Abstract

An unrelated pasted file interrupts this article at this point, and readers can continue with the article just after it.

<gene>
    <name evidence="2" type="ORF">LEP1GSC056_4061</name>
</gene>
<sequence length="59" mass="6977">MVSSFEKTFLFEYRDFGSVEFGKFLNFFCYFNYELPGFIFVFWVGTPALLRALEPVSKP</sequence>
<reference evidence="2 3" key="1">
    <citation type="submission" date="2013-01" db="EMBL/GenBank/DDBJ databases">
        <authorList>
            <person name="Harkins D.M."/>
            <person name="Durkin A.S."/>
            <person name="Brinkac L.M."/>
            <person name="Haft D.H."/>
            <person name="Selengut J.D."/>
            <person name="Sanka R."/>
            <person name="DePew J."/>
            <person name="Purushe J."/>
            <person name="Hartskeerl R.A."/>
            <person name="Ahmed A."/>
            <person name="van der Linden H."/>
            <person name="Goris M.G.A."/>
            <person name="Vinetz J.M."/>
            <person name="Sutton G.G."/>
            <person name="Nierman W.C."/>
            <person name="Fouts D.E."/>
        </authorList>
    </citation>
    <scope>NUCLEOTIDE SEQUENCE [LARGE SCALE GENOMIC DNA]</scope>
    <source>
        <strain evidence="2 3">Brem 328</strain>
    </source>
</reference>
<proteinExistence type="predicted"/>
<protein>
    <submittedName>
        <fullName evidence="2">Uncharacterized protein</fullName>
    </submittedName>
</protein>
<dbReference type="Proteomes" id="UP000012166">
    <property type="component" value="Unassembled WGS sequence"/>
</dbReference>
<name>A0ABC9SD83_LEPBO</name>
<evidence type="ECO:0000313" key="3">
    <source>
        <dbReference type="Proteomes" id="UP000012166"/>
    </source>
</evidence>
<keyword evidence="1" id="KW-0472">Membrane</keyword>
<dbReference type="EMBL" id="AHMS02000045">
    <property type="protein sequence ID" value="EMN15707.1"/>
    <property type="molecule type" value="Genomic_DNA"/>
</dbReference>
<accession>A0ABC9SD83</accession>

Secondary electrons potential contrast (SEPC) by scanning electron microscopy has emerged as a powerful tool for two-dimensional quantitative dopant imaging. The main component of the SEPC signal arises from the difference in the built-in potential between differently doped regions; which is very high in wide-band-gap semiconductors and particularly intense in SiC. This paper, after discussing the physical principles leading to the dopant contrast and the proper experimental setup, investigates the impact of relevant factors such as experimental conditions, surface effects, and sample preparation on image quality. The quantitative capabilities of this technique are demonstrated by the analysis of different test structures and prototypes of power devices such as MOSFET and JFET. The application to completely process devices demonstrates that SEPC represents an unequalled characterization technique, which provides accurate imaging and dopant profiling capabilities for silicon carbide devices.

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